6 month Apr 2009 .06
                   9 month Jul  2009 .08
                 12 month Oct 2009 .09 


Steve n Dallas
Veteran Member


Date Joined Mar 2008
Total Posts : 4829
   Posted 1/6/2010 1:58 PM (GMT -6)   
geezer99 said...
if your chance of not having a recurrence in 5 years is 99% and in 10 years is 98% it is because some small fraction of guys stay cancer free up to the 5 year mark but then have recurrence before 10 years.
Or the guys at the 10 year mark are/were REALLY OLD GUYS and died of other things.
Age 54   - 5'11"   205lbs
Overall Heath Condition - Good
PSA - July 2007 & Jan 2008 -> 1.3
Biopsy - 03/04/08 -> Gleason 6 
06/25/08 - Da Vinci robotic laparoscopy
05/14/09  - 4th Quarter PSA -> less then .01
11/20/09 - 18 Month PSA -> less then .01
Surgeon - Keith A. Waguespack, M.D.


LV-TX
Veteran Member


Date Joined Jul 2008
Total Posts : 966
   Posted 1/6/2010 2:21 PM (GMT -6)   
Happy New Year to ya Steve...but keep in mind...in 10 years you will be just 64....not an old geezer by any means and hopefully still around....lol
You are beating back cancer, so hold your head up with dignity
 
Les
 
Age 58 at Diagnosis
Oct 2006 - PSA 2.6 - DRE Normal
May 2008 - PSA 4.6 - DRE Normal / TRUS normal
July 2008 - Biopsy 4 of 12 Positive 5 - 30% Involved Bilateral w/PNI - Gleason (3+3)6 Stage T1C
Robotic Surgery Sept 18, 2008
Pathology October 1, 2008 - Gleason 7 (3+4) Staged pT2c NO MX - Gland 50 cc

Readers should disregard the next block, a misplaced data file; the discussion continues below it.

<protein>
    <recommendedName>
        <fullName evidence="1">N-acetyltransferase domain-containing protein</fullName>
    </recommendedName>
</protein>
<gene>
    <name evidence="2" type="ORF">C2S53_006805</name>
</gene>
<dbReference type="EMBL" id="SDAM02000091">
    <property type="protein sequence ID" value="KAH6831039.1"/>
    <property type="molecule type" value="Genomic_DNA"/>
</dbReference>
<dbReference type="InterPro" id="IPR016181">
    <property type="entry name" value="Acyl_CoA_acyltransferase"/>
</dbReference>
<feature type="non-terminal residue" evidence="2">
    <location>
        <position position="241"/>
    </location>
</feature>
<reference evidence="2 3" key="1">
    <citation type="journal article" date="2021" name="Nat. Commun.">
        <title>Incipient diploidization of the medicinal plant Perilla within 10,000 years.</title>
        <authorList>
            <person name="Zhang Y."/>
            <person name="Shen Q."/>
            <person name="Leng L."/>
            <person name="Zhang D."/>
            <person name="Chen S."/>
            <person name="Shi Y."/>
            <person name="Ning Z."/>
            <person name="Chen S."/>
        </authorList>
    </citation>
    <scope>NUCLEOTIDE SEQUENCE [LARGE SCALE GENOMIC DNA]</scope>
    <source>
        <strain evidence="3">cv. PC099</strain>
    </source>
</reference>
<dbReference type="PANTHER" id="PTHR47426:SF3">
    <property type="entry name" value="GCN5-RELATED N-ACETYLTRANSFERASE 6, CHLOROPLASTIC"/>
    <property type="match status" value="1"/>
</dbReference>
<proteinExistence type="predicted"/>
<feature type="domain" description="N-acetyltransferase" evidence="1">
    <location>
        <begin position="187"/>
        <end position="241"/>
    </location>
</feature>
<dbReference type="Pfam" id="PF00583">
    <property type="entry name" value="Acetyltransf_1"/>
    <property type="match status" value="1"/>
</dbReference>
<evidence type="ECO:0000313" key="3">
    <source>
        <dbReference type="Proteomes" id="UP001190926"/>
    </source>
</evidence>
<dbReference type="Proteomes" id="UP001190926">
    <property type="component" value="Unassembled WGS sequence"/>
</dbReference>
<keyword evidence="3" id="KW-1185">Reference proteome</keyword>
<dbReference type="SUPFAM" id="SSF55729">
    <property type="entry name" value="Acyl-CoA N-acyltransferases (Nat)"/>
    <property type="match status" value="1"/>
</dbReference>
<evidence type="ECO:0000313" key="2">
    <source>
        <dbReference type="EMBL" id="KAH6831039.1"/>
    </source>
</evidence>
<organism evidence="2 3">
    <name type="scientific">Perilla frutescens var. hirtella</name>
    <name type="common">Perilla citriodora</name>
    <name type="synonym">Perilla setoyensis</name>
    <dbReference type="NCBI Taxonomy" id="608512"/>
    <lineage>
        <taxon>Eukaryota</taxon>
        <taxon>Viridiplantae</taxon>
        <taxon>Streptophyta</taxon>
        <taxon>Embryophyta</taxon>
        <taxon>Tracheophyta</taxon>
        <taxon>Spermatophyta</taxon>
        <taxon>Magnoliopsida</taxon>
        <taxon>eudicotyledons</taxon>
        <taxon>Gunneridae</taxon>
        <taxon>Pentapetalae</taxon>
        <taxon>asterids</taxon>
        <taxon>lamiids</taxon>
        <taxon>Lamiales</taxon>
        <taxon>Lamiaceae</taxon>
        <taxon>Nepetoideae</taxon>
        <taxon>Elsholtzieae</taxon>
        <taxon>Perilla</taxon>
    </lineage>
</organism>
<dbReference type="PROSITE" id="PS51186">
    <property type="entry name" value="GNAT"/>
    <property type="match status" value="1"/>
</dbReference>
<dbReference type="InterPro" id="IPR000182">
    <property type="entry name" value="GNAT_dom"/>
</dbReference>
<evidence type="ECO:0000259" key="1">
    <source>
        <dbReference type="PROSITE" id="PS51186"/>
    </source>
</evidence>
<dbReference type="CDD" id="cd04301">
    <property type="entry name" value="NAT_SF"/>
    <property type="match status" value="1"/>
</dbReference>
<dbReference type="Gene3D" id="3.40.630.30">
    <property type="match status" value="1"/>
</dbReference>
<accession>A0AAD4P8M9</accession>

Seminal Vesicles and Lymph Nodes clear
Positive Margins Right Posterior Lobe
PSA 5 week Oct 2008 <.05
                   3 month Jan 2009 .06
                   6 month Apr 2009 .06
                   9 month Jul  2009 .08
                 12 month Oct 2009 .09 


Steve n Dallas
Veteran Member


Date Joined Mar 2008
Total Posts : 4829
   Posted 1/6/2010 2:29 PM (GMT -6)   

Hey Les...Hope you and yours are doing well...

I have actually spent a ton of time recently thinking about where I'll be in ten years.....not to mention where I'd like to be in ten yearssmhair

Then there's 10 years plus 8 to hit 72 and max out the SS check so that my paycheck I'll be getting as a WalMart greeter will be enough.


Rolerbe
Regular Member


Date Joined Dec 2008
Total Posts : 235
   Posted 1/6/2010 10:33 PM (GMT -6)   
Are you talking about published curves or the online nomograms or what?  I can only recall seeing mortality (not morbidity) curves in the articles I reviewed.  What was the definition/criteria for recurrance?
 
Of course one has to be very careful to interpret statistics correctly.  For example, with the mortality curves for death due to PCa after surgery, there are several causal possibilities which could produce the same curve shape.  E.g. one case could be that most of the recurrances occur early after surgery, but it takes a relatively long time to exhaust effective treatment options and finally succumb to the disease.  Or, an alternate case is that the disease course is shorter and it takes longer on average for the disease to recur. 
 
Which case was true would make a difference in how to interpret the info to determine your probabilities at a given point in time.  In the first case, each year you are disease free resets your point on the graph to the zero point and your probability of death due to recurrance remains very low.  In the second case you are walking along the curve year after year and your cumulative recurrance chances increase.
 
I honestly don't know which case is true.  But I think it is more like the former case than the latter.  Anyone have better insights?
 
 


51 YO
PSA at Dx: 8.2
DaVinci RALP: 10/31/08 -- Great MD in New Haven, CT
Negative margins, no extra-capsular involvement
One nerve spared
PSA at 0 for just over a year now.
 
 

Post Edited (Rolerbe) : 1/6/2010 9:37:06 PM (GMT-7)